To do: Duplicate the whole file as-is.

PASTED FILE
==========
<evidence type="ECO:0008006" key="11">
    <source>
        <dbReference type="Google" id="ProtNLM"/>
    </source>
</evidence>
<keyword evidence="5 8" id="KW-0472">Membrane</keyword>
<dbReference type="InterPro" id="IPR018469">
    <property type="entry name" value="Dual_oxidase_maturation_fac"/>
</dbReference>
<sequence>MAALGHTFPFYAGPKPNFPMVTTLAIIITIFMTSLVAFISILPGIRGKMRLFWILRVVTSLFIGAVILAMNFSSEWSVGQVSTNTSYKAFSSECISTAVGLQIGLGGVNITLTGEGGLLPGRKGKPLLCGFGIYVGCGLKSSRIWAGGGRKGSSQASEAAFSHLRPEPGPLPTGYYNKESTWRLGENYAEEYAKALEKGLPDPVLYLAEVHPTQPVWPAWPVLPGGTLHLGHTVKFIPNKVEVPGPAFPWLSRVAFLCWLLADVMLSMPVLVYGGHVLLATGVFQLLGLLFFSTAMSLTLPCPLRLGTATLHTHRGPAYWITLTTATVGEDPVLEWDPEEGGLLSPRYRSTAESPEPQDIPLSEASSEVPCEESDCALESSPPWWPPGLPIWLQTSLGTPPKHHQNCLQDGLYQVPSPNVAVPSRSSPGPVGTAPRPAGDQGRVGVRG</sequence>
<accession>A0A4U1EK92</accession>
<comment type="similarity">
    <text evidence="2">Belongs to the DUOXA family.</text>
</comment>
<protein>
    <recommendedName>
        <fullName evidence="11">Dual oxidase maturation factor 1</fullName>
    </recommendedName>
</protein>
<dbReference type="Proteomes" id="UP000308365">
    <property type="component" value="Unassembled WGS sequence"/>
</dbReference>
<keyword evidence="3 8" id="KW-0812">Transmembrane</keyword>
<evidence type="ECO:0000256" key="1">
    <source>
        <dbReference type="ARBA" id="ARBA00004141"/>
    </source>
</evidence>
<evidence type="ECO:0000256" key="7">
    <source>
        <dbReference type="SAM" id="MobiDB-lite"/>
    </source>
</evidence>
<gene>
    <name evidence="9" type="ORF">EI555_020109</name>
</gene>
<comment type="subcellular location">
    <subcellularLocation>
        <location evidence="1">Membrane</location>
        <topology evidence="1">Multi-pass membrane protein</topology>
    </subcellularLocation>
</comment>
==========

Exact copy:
<evidence type="ECO:0008006" key="11">
    <source>
        <dbReference type="Google" id="ProtNLM"/>
    </source>
</evidence>
<keyword evidence="5 8" id="KW-0472">Membrane</keyword>
<dbReference type="InterPro" id="IPR018469">
    <property type="entry name" value="Dual_oxidase_maturation_fac"/>
</dbReference>
<sequence>MAALGHTFPFYAGPKPNFPMVTTLAIIITIFMTSLVAFISILPGIRGKMRLFWILRVVTSLFIGAVILAMNFSSEWSVGQVSTNTSYKAFSSECISTAVGLQIGLGGVNITLTGEGGLLPGRKGKPLLCGFGIYVGCGLKSSRIWAGGGRKGSSQASEAAFSHLRPEPGPLPTGYYNKESTWRLGENYAEEYAKALEKGLPDPVLYLAEVHPTQPVWPAWPVLPGGTLHLGHTVKFIPNKVEVPGPAFPWLSRVAFLCWLLADVMLSMPVLVYGGHVLLATGVFQLLGLLFFSTAMSLTLPCPLRLGTATLHTHRGPAYWITLTTATVGEDPVLEWDPEEGGLLSPRYRSTAESPEPQDIPLSEASSEVPCEESDCALESSPPWWPPGLPIWLQTSLGTPPKHHQNCLQDGLYQVPSPNVAVPSRSSPGPVGTAPRPAGDQGRVGVRG</sequence>
<accession>A0A4U1EK92</accession>
<comment type="similarity">
    <text evidence="2">Belongs to the DUOXA family.</text>
</comment>
<protein>
    <recommendedName>
        <fullName evidence="11">Dual oxidase maturation factor 1</fullName>
    </recommendedName>
</protein>
<dbReference type="Proteomes" id="UP000308365">
    <property type="component" value="Unassembled WGS sequence"/>
</dbReference>
<keyword evidence="3 8" id="KW-0812">Transmembrane</keyword>
<evidence type="ECO:0000256" key="1">
    <source>
        <dbReference type="ARBA" id="ARBA00004141"/>
    </source>
</evidence>
<evidence type="ECO:0000256" key="7">
    <source>
        <dbReference type="SAM" id="MobiDB-lite"/>
    </source>
</evidence>
<gene>
    <name evidence="9" type="ORF">EI555_020109</name>
</gene>
<comment type="subcellular location">
    <subcellularLocation>
        <location evidence="1">Membrane</location>
        <topology evidence="1">Multi-pass membrane protein</topology>
    </subcellularLocation>
</comment>